Happy Feet

Above: Christine Georgopulo

Christine Georgopulo worked in real estate development before
her life took a graceful turn when she discovered beautiful, elegant ballroom dance and began competing. Five years ago, she quit her day job and opened Arthur Murray Grande Ballroom of Greenwich. Christine was recently honored with a Greenwich YWCA Brava Award for the philanthropic work her studio does on behalf of nonprofits, which include Kids in Crisis, Greenwich Hospital’s cancer patients and the Greenwich Boys and Girls Club. We caught up with the Greenwich resident as she was preparing for a dance training weekend with her teaching team.


GM: 
YOU’VE GONE FROM REAL ESTATE DEVELOPMENT TO BALLROOM DANCING. THAT’S A BIG TRANSITION.

CG: It’s been life-changing for me. When I worked in development, I was building whole blocks. It was transformative—you were changing communities—but as soon as the punch list was done, so were you. So, I never got to see people enjoy it. Here, you get to see the exponential benefit of their progress and even how it affects their lives outside. Dance opens everyone’s world. It opened mine.

GM: HAS THE POPULARITY OF DANCING WITH THE STARS BEEN GOOD FOR THE BUSINESS?

CG: Yes, in the sense that it has shown people that anyone can dance. You’ve got NFL football players doing it and someone like Kirstie Alley going on and losing all that weight.

GM: IS THERE HOPE FOR SOMEONE WITH TWO LEFT FEET TO ACTUALLY MOVE THAT WAY?

CG: If you can walk without falling down, you can dance. If it came naturally, we wouldn’t have to teach it. But I realize the idea that you can’t dance can be a big barrier for some people before they come in the door. So I say this: Every dance begins simply with putting one foot in front of the other. And I encourage people to have goals. It’s no different than going to the gym. You start out at one place, but if you work at it, you’ll get to another.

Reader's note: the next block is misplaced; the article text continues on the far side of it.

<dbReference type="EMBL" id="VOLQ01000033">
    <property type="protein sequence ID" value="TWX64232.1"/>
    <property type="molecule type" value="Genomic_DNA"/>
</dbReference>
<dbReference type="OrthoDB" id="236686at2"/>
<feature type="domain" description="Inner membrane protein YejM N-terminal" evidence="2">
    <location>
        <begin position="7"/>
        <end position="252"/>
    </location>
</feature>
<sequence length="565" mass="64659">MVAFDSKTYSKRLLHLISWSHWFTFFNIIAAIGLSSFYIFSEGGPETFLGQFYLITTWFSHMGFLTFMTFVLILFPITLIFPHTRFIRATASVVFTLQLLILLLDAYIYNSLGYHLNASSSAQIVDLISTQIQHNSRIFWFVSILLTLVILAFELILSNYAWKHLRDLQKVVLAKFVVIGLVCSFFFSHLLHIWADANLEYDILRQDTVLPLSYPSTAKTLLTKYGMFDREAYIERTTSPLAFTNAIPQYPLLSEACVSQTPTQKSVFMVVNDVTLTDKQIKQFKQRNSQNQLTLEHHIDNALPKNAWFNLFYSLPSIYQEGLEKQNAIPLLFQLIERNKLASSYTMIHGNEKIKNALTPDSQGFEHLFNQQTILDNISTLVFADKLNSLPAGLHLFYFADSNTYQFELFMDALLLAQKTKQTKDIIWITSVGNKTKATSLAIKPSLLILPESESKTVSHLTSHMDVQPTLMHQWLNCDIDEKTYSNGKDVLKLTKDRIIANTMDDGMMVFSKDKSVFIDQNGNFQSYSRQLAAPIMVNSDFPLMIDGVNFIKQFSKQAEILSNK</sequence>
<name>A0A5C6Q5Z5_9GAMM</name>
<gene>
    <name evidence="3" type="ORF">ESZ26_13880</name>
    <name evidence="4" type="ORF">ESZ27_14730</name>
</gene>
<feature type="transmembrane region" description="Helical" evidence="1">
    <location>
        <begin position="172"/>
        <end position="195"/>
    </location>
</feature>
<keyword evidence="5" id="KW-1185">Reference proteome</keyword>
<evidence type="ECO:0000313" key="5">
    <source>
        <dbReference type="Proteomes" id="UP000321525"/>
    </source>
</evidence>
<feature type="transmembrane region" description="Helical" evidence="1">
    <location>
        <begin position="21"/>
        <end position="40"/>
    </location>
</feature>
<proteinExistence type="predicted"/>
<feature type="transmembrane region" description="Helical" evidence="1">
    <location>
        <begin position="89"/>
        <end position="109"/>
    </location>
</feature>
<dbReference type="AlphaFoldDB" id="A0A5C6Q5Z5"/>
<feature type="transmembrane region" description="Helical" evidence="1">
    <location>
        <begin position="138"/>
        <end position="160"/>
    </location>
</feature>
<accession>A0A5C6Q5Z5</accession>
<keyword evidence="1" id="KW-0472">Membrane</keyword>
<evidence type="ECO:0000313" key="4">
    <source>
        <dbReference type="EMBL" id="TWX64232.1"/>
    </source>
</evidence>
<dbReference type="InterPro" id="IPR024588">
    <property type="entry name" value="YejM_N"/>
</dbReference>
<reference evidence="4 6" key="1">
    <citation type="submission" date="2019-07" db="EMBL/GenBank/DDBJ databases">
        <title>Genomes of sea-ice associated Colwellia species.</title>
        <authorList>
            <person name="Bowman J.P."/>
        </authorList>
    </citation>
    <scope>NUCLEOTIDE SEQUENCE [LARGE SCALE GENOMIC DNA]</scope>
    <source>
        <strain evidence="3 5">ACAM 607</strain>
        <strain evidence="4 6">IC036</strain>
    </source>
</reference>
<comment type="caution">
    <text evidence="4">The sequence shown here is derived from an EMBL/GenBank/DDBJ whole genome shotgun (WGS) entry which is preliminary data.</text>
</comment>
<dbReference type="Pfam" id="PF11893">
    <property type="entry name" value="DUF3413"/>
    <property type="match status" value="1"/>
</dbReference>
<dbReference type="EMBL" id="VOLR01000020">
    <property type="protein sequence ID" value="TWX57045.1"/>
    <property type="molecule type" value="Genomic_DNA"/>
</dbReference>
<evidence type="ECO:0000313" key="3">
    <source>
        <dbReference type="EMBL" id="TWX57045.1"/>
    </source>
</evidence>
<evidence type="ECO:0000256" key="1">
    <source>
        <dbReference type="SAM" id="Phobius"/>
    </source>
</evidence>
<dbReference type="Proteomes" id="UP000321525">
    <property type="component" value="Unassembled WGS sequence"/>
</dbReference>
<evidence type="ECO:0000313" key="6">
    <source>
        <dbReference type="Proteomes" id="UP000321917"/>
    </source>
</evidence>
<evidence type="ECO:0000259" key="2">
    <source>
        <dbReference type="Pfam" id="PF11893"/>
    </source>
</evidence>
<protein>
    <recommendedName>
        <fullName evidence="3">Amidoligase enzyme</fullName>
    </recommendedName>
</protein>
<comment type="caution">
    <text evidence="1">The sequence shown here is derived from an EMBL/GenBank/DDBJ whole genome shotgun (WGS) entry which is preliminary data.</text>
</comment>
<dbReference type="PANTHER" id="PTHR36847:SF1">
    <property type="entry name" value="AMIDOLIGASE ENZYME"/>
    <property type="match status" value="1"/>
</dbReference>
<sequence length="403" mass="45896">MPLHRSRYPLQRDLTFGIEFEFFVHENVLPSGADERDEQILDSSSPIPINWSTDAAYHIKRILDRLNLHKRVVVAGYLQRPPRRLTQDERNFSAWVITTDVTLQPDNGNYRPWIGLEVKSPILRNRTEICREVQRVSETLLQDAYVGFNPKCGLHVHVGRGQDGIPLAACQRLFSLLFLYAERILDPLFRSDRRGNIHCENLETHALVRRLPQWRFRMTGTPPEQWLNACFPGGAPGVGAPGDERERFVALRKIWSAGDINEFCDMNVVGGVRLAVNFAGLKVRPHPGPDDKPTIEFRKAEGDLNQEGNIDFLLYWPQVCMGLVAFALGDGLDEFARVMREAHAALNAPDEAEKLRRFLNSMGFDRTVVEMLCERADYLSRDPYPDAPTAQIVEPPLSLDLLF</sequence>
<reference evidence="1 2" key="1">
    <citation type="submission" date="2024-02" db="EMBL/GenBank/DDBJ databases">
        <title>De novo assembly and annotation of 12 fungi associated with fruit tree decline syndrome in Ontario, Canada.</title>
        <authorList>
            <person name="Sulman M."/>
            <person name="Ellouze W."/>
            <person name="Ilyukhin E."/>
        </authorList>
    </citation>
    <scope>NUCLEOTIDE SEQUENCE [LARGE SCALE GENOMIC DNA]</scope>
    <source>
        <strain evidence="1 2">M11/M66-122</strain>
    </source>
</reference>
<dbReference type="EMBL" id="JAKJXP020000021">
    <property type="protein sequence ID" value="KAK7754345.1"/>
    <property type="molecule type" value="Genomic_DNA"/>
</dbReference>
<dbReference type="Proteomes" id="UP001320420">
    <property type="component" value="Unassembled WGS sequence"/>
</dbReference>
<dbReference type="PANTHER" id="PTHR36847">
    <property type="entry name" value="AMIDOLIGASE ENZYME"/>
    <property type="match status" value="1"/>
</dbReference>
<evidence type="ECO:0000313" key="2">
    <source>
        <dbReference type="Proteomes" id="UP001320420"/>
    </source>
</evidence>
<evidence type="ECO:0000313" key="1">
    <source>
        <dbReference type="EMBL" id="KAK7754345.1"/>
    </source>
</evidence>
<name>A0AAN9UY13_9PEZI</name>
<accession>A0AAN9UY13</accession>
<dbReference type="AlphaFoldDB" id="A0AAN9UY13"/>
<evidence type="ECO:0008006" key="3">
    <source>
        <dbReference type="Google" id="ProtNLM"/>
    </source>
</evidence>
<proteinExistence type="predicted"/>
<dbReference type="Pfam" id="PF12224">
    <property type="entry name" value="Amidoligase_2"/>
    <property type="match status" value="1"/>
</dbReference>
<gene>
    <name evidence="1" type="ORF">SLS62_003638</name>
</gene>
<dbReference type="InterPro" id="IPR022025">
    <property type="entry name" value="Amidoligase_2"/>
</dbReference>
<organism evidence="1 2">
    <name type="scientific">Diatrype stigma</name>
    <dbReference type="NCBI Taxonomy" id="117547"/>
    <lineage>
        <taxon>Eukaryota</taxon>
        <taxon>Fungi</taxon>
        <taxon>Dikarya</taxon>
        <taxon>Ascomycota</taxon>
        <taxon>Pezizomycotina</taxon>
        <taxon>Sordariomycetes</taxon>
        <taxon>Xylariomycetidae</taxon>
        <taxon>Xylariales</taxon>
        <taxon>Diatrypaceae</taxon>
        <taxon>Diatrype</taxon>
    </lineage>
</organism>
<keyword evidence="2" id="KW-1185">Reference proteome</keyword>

GM: DO YOU NEED A PARTNER FOR LESSONS?

CG: It’s not necessary. Your instructor can be your partner. Our approach is based on the idea that if you’re taking private lessons, your instructor can fulfill that role. We also encourage people to come for group sessions, where you can dance with your significant other. We also make everyone change partners, so you can learn to dance with others at different speeds and styles.

Christine Georgopulo with co-owner Iraida Volodina
Christine Georgopulo with co-owner
Iraida Volodina

GM: DANCE IS SUPPOSED TO BE GOOD FOR THE MIND AND BODY. HAVE YOU SEEN IT TRANSFORM LIVES?

CG: You know. I’ve got binders full of stories—people who’ve lost tons of weight, people who’ve danced as they recovered from cancer—but here’s one that sticks out: I had a client who, we would eventually learn, was in an abusive marriage. Somehow, she got her husband to let her take lessons. It was the only thing she really was allowed to do on her own. When she came to us, she was so haggard she looked twenty years older than she actually was. But she came to perform in a [showcase] we did. She stepped out in this cute little Latin number, with her shoulders up and her head held high and she rocked it. She just blossomed before our eyes. Eventually, dance gave her the confidence to take the kids and leave the marriage.

 

 

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